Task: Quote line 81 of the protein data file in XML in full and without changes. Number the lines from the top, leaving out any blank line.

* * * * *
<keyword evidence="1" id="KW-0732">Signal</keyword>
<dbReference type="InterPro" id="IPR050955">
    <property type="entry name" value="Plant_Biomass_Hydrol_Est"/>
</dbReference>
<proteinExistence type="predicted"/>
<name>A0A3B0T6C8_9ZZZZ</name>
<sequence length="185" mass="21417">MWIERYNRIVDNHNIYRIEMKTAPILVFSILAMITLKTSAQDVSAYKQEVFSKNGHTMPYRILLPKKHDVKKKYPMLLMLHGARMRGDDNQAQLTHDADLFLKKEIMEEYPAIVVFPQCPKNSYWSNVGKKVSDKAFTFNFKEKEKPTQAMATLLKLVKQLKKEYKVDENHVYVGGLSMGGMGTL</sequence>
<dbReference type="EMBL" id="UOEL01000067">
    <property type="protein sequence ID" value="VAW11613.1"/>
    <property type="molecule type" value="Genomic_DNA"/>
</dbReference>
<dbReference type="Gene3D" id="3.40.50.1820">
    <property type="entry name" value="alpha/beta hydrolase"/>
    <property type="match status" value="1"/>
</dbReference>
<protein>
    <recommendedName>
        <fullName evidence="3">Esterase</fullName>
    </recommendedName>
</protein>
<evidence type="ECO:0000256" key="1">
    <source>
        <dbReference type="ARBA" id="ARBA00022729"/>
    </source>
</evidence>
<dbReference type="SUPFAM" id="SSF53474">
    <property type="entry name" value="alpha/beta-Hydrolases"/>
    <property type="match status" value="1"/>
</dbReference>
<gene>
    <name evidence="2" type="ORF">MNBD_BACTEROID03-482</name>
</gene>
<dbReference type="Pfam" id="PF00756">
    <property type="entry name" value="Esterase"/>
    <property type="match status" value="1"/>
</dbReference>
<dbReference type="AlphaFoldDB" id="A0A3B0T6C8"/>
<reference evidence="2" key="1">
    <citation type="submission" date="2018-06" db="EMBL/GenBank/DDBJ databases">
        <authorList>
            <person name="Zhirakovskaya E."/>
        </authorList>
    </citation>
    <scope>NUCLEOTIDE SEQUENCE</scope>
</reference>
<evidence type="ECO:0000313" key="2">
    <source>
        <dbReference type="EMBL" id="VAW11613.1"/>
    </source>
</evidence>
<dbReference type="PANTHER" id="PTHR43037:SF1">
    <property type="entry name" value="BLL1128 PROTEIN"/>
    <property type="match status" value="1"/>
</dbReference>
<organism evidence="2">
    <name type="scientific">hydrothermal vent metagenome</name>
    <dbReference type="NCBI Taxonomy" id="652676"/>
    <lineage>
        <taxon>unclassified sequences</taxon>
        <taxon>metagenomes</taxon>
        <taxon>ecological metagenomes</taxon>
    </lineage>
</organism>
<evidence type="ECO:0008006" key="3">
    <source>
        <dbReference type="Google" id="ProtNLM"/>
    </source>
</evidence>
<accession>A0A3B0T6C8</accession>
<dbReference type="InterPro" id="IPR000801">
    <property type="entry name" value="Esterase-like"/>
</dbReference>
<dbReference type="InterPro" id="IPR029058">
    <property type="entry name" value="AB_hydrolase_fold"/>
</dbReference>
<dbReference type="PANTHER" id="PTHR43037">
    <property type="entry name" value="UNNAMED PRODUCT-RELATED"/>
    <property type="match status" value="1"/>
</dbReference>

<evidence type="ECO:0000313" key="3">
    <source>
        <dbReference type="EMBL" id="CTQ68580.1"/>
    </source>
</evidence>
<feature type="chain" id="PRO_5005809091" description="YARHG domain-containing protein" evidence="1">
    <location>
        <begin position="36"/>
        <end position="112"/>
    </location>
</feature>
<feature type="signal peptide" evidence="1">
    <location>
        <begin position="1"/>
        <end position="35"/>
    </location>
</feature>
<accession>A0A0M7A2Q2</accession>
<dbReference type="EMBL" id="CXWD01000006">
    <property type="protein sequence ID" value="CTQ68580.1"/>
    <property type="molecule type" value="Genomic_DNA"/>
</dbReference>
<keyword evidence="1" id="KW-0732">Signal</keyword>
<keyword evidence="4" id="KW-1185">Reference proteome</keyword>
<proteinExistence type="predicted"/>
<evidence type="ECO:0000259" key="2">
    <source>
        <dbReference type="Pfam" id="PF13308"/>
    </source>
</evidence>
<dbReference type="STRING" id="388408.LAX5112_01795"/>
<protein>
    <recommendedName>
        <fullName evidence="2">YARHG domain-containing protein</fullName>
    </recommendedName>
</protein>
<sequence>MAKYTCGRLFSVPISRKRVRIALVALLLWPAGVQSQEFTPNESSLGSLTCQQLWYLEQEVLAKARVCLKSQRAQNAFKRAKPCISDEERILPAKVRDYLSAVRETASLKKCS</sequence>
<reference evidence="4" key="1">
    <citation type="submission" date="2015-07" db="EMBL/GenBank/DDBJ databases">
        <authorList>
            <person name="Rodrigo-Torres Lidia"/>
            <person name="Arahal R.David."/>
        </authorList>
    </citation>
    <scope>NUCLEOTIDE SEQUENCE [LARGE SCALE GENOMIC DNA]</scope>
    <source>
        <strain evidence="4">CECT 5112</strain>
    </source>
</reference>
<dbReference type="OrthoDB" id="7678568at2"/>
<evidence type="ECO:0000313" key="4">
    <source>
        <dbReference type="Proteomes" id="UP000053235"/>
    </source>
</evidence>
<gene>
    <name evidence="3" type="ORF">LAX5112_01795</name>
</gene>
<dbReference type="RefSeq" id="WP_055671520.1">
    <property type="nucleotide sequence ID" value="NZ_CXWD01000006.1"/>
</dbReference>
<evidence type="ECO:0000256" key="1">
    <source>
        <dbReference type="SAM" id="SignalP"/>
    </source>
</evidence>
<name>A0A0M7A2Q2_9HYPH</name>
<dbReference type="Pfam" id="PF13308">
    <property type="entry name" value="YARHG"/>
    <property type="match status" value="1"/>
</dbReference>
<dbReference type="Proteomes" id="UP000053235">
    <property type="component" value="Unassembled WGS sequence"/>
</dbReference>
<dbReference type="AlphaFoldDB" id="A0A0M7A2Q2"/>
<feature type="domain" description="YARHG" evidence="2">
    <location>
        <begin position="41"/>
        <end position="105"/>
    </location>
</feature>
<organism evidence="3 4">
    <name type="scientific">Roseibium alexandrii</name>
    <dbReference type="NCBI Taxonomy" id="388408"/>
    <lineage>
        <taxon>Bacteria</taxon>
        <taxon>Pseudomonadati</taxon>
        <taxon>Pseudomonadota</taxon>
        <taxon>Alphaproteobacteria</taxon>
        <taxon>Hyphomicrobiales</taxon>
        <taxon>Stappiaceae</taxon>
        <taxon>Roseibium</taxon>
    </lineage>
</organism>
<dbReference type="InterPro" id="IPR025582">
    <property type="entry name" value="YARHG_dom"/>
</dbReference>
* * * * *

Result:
    <source>